Austen fans get their fangs into vampire romance

The popularity of Jane Austen will never die – a trait that has Flinders University literature academic Associate Professor Eric Parisot noting Austen’s appeal among a new generation of readers to include 21st century vampire fans.

Associate Professor Parisot, Associate Professor in English at Flinders University, has released a new book – Jane Austen and Vampires: Love, Sex and Immortality in the New Millennium – that considers 19th century author Jane Austen’s relation to the Gothic genre and investigates the literary convergence of Jane Austen and vampires in Austen fan fiction.

“It’s a curious crossover, and I’ve been interested in analysing how the emergence of the new vampire fascination in fiction is facilitating this literary convergence with fans of Jane Austen,” says Associate Professor Parisot.

Hiss book asks how the shifting cultural values of Austen and the vampire have aligned, and what their connection might mean for their respective contemporary legacies.

He notes that in addition to recent period dramas that have rekindled widespread popularity of Austen’s work – from Autumn de Wilde’s Emma (2020), to the BBC’s Sanditon (2020-) and Netflix’s adaptation of Persuasion (2022) – there is also the runaway success of Stephenie Meyer’s Twilight (2005) and Seth Grahame-Smith’s Pride and Prejudice and Zombies (2009).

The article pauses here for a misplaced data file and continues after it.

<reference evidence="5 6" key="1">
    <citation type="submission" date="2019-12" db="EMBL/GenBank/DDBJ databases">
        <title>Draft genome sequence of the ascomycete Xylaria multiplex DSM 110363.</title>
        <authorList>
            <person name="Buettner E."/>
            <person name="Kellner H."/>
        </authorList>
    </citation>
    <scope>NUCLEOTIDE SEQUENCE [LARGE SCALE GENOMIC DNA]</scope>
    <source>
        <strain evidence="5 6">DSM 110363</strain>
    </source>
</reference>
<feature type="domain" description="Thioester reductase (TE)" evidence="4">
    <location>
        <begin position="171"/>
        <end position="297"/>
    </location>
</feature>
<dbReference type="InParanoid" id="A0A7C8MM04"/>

“It means that two of the largest literary cults of the new millennium have merged: the cults of Austen and the vampire,” says Associate Professor Parisot.

Fanfic adaptations of Austen’s novels as vampire romance and adventure have abounded in the past decade. Novels such as Wayne Josephson’s Emma and the Vampires reimagine Austen’s heroines as vampire slayers, violently navigating their way through the pitfalls of courtship and the monsters – of both the human and supernatural variety – they encounter along the way. Others have more erotic leanings, giving Mr Darcy’s a perfect alibi for his smug haughtiness – casting him as a vampire.

“The deep-seated literary roots of the vampire as a sexual fiend, struggling against cultural erasure, evidently cannot be erased entirely. Here, it remains a threat to the fantasy of idyllic endless love.”

Through his examination of this literature, Associate Professor Parisot also makes a case for attentive reading of “low brow” fiction written by Austen fans. He says this provides meaningful insight from Austen fans about their tensions and anxieties surrounding contemporary notions of love, sex, femininity and the value of Austen’s modern currency.

“With these modern books offering close readings of Austen’s vampire-slaying heroines, vampiric retellings of Pride and Prejudice, and even the transformation of Austen herself into a vampire, my analysis reveals the Austen-vampire mashups as messy, complex entanglements that creatively and self-reflexively interrogate modern fantasies of vampire romance,” says Associate Professor Parisot.

“It’s a trend being driven by fans. Fan fiction adaptations of Austen’s novels as vampire adventure and romance have abounded in the past decade. And as fun, playful, and downright silly some of them might be, they do strike upon some important truths about Austen’s fiction and legacy.

“By its unique intersection of Jane Austen with the vampire, the Gothic, fan culture and popular romance, my Jane Austen and Vampires book adds a new chapter to the history of Austen’s reception, for fans, students and scholars alike.”

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